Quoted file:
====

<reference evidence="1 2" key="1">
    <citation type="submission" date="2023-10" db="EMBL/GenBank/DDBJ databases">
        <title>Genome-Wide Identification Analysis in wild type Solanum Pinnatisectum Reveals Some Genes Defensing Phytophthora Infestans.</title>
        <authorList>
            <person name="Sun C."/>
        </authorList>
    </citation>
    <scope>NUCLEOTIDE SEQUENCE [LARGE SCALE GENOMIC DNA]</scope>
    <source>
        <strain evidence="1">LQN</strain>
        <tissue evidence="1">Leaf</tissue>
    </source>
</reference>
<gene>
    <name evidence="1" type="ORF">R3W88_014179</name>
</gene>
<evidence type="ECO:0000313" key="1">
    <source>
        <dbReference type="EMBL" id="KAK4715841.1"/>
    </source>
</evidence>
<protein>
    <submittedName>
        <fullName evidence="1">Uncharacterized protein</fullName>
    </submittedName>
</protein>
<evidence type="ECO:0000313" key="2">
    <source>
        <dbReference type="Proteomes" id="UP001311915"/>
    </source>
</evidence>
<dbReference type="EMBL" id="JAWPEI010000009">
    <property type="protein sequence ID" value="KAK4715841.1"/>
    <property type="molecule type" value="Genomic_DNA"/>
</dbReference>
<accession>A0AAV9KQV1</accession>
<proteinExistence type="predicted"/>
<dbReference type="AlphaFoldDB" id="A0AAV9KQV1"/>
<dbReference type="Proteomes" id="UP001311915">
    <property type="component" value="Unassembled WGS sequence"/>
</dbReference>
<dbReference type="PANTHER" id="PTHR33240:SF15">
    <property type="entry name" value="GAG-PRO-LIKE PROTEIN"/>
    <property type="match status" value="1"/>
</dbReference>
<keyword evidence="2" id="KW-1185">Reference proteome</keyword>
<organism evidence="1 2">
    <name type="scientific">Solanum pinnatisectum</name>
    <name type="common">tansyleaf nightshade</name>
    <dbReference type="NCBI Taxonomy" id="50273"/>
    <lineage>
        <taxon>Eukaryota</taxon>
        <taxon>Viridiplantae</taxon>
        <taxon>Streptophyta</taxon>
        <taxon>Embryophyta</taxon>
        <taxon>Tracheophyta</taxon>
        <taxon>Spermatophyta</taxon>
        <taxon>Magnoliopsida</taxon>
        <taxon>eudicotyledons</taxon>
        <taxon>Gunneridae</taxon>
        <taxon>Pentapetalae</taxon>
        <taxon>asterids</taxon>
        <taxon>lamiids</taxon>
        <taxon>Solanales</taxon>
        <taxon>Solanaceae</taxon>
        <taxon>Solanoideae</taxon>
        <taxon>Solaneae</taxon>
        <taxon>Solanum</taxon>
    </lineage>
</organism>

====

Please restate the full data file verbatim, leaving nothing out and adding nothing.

<reference evidence="1 2" key="1">
    <citation type="submission" date="2023-10" db="EMBL/GenBank/DDBJ databases">
        <title>Genome-Wide Identification Analysis in wild type Solanum Pinnatisectum Reveals Some Genes Defensing Phytophthora Infestans.</title>
        <authorList>
            <person name="Sun C."/>
        </authorList>
    </citation>
    <scope>NUCLEOTIDE SEQUENCE [LARGE SCALE GENOMIC DNA]</scope>
    <source>
        <strain evidence="1">LQN</strain>
        <tissue evidence="1">Leaf</tissue>
    </source>
</reference>
<gene>
    <name evidence="1" type="ORF">R3W88_014179</name>
</gene>
<evidence type="ECO:0000313" key="1">
    <source>
        <dbReference type="EMBL" id="KAK4715841.1"/>
    </source>
</evidence>
<protein>
    <submittedName>
        <fullName evidence="1">Uncharacterized protein</fullName>
    </submittedName>
</protein>
<evidence type="ECO:0000313" key="2">
    <source>
        <dbReference type="Proteomes" id="UP001311915"/>
    </source>
</evidence>
<dbReference type="EMBL" id="JAWPEI010000009">
    <property type="protein sequence ID" value="KAK4715841.1"/>
    <property type="molecule type" value="Genomic_DNA"/>
</dbReference>
<accession>A0AAV9KQV1</accession>
<proteinExistence type="predicted"/>
<dbReference type="AlphaFoldDB" id="A0AAV9KQV1"/>
<dbReference type="Proteomes" id="UP001311915">
    <property type="component" value="Unassembled WGS sequence"/>
</dbReference>
<dbReference type="PANTHER" id="PTHR33240:SF15">
    <property type="entry name" value="GAG-PRO-LIKE PROTEIN"/>
    <property type="match status" value="1"/>
</dbReference>
<keyword evidence="2" id="KW-1185">Reference proteome</keyword>
<organism evidence="1 2">
    <name type="scientific">Solanum pinnatisectum</name>
    <name type="common">tansyleaf nightshade</name>
    <dbReference type="NCBI Taxonomy" id="50273"/>
    <lineage>
        <taxon>Eukaryota</taxon>
        <taxon>Viridiplantae</taxon>
        <taxon>Streptophyta</taxon>
        <taxon>Embryophyta</taxon>
        <taxon>Tracheophyta</taxon>
        <taxon>Spermatophyta</taxon>
        <taxon>Magnoliopsida</taxon>
        <taxon>eudicotyledons</taxon>
        <taxon>Gunneridae</taxon>
        <taxon>Pentapetalae</taxon>
        <taxon>asterids</taxon>
        <taxon>lamiids</taxon>
        <taxon>Solanales</taxon>
        <taxon>Solanaceae</taxon>
        <taxon>Solanoideae</taxon>
        <taxon>Solaneae</taxon>
        <taxon>Solanum</taxon>
    </lineage>
</organism>